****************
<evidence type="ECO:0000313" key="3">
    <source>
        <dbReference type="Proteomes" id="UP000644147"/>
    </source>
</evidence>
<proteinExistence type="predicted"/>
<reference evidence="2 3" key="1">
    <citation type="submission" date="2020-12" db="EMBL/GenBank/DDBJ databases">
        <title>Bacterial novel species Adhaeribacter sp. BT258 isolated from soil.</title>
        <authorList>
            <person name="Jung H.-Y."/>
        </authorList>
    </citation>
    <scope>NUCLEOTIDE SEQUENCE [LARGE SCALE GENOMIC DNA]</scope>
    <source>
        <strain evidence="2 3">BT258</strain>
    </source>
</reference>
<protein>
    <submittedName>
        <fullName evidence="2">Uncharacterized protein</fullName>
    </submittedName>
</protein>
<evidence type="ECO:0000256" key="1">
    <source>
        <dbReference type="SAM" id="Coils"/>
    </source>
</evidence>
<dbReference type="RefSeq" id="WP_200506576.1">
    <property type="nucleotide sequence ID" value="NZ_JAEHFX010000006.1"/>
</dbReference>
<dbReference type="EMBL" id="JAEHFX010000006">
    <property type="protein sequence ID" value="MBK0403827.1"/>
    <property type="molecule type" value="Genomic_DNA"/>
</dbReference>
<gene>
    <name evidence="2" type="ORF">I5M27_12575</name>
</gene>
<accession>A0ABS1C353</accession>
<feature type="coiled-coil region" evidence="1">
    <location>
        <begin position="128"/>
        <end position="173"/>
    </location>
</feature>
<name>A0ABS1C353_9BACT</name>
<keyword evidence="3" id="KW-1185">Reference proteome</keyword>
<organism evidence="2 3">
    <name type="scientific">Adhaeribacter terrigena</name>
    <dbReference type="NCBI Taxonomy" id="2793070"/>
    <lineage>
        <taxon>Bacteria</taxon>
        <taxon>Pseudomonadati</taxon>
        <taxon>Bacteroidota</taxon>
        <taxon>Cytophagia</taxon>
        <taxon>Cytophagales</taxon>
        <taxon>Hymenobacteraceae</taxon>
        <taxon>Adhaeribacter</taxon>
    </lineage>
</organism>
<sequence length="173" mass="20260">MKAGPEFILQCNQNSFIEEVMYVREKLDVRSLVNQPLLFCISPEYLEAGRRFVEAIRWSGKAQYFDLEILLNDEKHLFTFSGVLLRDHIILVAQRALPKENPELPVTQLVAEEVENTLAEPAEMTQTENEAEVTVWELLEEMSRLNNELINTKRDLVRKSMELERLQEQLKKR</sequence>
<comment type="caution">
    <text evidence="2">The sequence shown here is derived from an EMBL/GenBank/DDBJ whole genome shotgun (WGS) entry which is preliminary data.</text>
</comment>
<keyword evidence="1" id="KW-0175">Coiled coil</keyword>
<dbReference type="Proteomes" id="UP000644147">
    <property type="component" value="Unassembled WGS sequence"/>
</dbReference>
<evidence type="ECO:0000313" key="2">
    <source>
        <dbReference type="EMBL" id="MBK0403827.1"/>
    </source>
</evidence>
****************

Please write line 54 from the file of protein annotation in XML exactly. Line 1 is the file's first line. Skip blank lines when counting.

        <taxon>Bacteroidota</taxon>